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Yes, Kids Can Handle the Real Thanksgiving Story. Here’s the How-To.

Yes, Kids Can Handle the Real Thanksgiving Story. Here’s the How-To.

One of the many challenges of parenting is juggling all the things. It’s really a bold endeavor to become a parent. We’re obligating ourselves to raise a tiny human to the best of our ability, providing them with basic necessities, then teaching, encouraging, and loving them. All while doing those same things for ourselves as we grow into parenthood. 


Most parents want more for their children than to simply help them survive, but also to help them ultimately become good people in the world. There’s many ways to go about that challenge. Sometimes it’s easy and sometimes it can stump us, not because we aren’t good ourselves, but because we’ve already been raised with preconceptions about the world. If we want our children to be better and bolder citizens of the world, we may need to question our own notions. One of the ways we can do that is to consider how we learned stories of cultural traditions and history - like Thanksgiving. 


We wouldn’t be “bad” parents if we maintained the traditions and story as it has always been - revolving around the friendship between pilgrims and “Indians”, colorful crafts and potlucks. But perhaps when we share the true story of Thanksgiving, we’re offering an expression of gratitude for our children. For them to know the true story could mean a more empathetic approach to living and interacting with others who are different from them.


If you’re up for the challenge, here are a few ways to go about it.


    1. Read it for yourself. If you don’t already know the true history of Thanksgiving, take some time to learn about what really happened. It’s fascinating to learn a less sugar-coated version of any story. 
    2. Read it together! Consider this source for some insightful reads with your children. This “Cool Mom Picks” article shares the top books that are appropriate for toddlers to pre-teens. Yes, your littles will likely ask questions that might be tough to answer. Reflecting on the questions and potential answers together is part of the process. Resist the urge to avoid their inevitable questions. Even if you feel like a fish out of water, you can explore it together.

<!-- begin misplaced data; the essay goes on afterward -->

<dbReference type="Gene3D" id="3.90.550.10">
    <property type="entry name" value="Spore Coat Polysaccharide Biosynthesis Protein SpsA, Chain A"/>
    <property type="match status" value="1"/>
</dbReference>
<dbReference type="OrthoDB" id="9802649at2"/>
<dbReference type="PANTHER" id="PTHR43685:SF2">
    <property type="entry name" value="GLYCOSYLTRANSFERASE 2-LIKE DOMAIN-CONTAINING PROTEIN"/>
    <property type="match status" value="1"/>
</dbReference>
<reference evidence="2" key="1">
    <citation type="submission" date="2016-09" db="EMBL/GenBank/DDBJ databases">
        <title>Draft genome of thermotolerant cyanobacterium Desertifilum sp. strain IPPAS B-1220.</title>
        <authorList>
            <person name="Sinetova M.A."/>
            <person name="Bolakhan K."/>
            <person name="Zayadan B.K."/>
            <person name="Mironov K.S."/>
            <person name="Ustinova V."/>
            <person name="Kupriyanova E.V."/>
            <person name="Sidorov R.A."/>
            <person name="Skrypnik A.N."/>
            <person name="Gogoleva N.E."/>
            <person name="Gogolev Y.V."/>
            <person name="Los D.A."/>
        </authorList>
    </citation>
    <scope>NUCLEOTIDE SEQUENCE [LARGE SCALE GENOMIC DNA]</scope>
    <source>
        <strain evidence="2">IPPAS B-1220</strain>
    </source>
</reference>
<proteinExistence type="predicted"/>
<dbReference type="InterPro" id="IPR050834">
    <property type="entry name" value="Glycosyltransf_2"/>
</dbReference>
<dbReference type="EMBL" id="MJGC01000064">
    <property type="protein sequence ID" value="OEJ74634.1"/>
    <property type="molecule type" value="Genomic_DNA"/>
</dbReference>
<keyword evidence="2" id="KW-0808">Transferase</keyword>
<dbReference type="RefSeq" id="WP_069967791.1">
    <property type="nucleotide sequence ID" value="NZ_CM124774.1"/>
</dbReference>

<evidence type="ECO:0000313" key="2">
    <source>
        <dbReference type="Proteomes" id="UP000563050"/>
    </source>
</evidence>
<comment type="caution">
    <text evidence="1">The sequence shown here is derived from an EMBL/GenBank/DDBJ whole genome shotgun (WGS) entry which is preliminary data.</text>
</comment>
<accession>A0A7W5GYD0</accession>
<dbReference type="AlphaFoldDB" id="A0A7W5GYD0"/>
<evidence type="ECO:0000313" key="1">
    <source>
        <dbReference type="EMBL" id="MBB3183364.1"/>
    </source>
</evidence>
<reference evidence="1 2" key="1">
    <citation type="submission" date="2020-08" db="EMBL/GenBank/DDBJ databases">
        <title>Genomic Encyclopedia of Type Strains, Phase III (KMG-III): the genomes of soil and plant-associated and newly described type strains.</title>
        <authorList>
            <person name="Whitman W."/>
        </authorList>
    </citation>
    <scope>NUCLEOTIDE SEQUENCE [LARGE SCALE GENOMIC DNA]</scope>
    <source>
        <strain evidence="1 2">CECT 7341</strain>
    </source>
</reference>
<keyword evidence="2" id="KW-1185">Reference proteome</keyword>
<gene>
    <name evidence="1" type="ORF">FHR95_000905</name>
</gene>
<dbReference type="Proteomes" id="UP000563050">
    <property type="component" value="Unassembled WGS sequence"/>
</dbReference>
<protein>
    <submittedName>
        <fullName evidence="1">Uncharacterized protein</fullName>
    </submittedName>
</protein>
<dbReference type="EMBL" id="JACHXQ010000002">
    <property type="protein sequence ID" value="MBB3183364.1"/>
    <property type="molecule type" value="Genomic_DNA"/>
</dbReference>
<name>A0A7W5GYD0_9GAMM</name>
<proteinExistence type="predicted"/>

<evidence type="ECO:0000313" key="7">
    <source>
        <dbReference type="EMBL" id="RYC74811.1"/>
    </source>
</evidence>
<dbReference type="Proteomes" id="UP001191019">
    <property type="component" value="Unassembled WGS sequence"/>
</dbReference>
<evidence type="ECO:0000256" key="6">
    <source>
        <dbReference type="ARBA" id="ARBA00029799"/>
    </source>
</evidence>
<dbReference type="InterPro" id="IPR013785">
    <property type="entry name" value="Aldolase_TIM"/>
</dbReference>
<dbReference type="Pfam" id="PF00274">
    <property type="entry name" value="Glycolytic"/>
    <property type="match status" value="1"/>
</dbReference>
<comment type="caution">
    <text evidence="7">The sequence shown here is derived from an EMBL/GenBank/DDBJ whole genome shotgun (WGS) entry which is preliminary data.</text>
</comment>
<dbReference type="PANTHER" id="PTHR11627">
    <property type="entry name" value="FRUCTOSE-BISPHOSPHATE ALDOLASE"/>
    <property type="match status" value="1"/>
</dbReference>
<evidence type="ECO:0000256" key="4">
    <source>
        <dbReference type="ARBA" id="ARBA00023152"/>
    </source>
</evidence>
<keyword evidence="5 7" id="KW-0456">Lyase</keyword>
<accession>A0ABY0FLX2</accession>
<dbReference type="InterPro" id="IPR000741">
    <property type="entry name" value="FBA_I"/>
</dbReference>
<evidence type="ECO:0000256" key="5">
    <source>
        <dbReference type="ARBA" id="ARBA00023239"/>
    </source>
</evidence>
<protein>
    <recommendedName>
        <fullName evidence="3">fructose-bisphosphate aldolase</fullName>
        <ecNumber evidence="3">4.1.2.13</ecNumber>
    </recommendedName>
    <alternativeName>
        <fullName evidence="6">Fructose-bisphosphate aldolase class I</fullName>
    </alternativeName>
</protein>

3. Get active. Become an ally by seeking out Native American businesses to support. Buy something specifically from them, even if you could get it on Amazon. It could be for your own family or as a gift to someone else. Find an age-appropriate craft or activity that incorporates Native American culture such as dreamcatchers, jewelry, spears and instruments. 
    4. Practice gratefulness. Knowing what you’ve learned about the original Americans (i.e. “Native Americans”), you might find yourself out of your comfort zone. And that’s okay. Sitting with discomfort can transform you for the better. If you’re not already, taking time as a family to intentionally express gratitude for the people, places and things in our lives can be a meaningful way to spend time together. Being grateful improves our general well-being, regardless of age, and it doesn’t have to start and stop with Thanksgiving. 

Littles are never too little to learn the real story. You’ll likely be surprised at how engaged they are and what responses they might offer. There’s more to Thanksgiving than pumpkin decor, donating canned goods to the hungry, turkeys with stuffing and 21 days of thankfulness. They can handle it - probably better than adults! 


So what about the school curriculum? Most schools still aren’t diving into the truest version of Thanksgiving history because they aren’t expected to. This one is still up to the caregivers. That’s a hefty responsibility, but having the opportunity to learn about anything, even tragic historical truths, makes home a safe space to grow in awareness about others and ourselves. That’s something to be thankful for - the chance to raise a more thoughtful generation. #babyboldly

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